Winnie’s decidedly against patching things up with her father, since she blames Gordon for just about every unpleasant thing that’s happened in her life, and warns Jake that forming any kind of relationship with him will end badly; a piece of advice Jake chooses to ignore, as he believes that Gordon is the perfect man to help him eek out some sort of revenge from the man he blames for ruining his former mentors life (a ruthless financial mogul named Bretton James; played by No Country For Old Men’s Josh Brolin; who’s head of the trading company that blocked the bailout of Jake’s company, and made a huge profit from its failure).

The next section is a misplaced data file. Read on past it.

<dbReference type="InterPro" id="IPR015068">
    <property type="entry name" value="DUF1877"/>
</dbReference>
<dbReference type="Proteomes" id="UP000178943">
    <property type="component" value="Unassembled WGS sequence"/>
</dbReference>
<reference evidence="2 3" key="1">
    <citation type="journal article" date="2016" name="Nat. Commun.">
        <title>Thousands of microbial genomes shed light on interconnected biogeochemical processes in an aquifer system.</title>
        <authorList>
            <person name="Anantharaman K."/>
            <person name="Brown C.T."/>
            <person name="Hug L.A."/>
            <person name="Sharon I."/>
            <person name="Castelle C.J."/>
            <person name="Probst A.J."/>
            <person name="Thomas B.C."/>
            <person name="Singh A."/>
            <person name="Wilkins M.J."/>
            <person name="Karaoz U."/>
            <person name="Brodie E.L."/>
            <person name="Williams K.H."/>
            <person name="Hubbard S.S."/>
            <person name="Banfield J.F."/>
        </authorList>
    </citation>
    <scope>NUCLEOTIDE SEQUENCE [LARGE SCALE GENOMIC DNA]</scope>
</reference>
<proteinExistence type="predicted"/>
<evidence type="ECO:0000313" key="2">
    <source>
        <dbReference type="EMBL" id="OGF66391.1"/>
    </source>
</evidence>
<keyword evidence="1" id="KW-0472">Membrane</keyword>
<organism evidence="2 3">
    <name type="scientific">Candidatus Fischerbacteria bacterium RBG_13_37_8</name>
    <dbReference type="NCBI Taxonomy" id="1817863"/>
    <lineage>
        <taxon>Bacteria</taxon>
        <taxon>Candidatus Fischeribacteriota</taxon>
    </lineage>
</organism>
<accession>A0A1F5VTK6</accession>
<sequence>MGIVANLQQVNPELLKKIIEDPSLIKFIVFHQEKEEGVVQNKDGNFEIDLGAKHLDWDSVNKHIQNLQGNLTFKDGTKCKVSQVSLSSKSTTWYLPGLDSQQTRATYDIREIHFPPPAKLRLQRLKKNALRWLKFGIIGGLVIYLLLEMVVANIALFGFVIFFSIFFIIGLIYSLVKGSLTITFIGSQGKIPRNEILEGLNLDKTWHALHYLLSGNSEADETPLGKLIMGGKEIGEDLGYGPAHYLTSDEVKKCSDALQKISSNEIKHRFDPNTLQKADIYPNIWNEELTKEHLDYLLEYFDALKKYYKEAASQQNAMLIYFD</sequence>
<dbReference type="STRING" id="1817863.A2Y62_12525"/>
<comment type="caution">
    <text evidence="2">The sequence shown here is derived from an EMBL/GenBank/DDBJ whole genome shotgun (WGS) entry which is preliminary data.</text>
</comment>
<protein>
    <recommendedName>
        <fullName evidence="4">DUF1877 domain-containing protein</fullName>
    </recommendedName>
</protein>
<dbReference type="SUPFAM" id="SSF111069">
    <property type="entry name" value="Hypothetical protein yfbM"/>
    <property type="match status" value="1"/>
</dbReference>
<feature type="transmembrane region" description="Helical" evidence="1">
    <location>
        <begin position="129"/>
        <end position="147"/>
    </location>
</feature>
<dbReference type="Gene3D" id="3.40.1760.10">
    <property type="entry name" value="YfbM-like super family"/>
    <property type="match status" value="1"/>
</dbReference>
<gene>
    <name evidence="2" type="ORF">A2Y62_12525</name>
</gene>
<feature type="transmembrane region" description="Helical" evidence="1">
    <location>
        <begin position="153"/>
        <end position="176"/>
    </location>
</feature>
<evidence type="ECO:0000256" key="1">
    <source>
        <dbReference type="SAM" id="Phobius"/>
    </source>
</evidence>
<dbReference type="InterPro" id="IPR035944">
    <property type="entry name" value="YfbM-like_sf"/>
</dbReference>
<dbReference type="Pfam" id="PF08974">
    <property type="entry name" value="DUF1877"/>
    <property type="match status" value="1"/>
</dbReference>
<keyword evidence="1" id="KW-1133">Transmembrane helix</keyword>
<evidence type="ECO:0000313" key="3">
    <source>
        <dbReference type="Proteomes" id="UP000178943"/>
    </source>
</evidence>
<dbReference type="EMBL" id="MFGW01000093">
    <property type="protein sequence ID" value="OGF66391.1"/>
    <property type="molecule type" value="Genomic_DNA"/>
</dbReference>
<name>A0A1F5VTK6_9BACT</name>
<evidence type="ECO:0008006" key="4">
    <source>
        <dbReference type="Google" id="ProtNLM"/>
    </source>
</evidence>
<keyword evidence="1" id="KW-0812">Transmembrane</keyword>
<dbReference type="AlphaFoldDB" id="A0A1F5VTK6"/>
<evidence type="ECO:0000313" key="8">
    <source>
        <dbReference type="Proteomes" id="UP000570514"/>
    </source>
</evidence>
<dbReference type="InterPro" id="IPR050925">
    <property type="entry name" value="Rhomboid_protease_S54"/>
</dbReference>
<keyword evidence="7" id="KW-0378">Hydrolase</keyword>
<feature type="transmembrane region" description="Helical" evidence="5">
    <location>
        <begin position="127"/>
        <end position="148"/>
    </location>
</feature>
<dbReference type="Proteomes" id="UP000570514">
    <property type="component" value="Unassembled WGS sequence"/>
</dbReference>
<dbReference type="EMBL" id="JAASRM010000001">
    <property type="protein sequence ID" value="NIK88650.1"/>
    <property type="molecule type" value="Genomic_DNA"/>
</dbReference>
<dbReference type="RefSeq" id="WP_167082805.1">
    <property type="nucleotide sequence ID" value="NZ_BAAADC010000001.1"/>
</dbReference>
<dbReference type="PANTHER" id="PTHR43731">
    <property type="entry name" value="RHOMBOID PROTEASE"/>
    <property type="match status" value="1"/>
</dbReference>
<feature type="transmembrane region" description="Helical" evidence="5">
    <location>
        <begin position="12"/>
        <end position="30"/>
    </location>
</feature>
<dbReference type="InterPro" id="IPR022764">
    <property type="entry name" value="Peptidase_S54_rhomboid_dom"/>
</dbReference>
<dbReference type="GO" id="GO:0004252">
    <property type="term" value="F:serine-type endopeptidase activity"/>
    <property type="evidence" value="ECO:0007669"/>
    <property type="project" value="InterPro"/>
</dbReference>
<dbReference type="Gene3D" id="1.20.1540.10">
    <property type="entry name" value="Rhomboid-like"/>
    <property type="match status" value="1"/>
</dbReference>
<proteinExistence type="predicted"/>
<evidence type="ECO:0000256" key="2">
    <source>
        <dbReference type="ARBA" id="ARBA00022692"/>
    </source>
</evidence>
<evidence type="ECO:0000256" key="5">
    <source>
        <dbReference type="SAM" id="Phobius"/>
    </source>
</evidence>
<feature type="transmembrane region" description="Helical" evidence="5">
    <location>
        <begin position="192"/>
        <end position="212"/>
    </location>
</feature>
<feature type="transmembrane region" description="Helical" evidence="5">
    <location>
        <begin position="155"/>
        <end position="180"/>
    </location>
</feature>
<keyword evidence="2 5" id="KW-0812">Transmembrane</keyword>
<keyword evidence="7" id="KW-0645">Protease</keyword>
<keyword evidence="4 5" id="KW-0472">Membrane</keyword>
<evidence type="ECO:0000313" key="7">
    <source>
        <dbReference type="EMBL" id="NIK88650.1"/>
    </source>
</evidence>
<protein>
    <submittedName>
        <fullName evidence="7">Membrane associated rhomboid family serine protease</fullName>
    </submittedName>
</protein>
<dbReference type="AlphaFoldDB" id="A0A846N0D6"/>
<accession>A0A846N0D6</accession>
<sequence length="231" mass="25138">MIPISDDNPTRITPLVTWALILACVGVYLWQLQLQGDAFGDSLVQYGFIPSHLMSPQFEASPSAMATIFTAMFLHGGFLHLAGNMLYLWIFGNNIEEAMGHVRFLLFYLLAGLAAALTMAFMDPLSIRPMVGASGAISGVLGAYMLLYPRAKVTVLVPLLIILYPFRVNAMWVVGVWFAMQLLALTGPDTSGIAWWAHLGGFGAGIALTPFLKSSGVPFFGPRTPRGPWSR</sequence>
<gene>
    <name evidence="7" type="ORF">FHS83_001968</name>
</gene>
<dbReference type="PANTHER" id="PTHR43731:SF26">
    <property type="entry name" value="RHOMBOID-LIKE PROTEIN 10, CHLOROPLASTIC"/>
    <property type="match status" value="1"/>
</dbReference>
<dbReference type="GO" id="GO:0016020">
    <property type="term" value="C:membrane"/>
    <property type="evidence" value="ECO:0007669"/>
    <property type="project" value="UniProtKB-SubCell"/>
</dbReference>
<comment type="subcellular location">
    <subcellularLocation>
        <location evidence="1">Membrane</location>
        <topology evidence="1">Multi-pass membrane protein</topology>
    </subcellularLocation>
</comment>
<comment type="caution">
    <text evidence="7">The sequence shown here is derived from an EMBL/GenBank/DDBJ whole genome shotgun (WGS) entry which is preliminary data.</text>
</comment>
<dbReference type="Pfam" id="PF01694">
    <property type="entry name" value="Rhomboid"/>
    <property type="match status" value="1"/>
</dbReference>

The 2008 financial crisis created the perfect setting for Wall Street 2; providing a huge global financial problem that every member of the public in the western world has at least heard of, and probably has some basic knowledge of; and could have been easily predicted by someone as shrewd as Gekko is presented as being (the fact that his warnings are consistently ignored is also an interesting facet, and begs the question as to just how many real analysts’ opinions were ignored in the run up to the crash?), and provides a reality based event that really rocked the financial world, gave traders something to panic about, and was truly earth shattering; making the 23 year wait between Wall Street, and Money Never Sleeps, the perfect amount of time for a sequel, and ensured that this isn’t just another shameless cash in, but a film worth watching.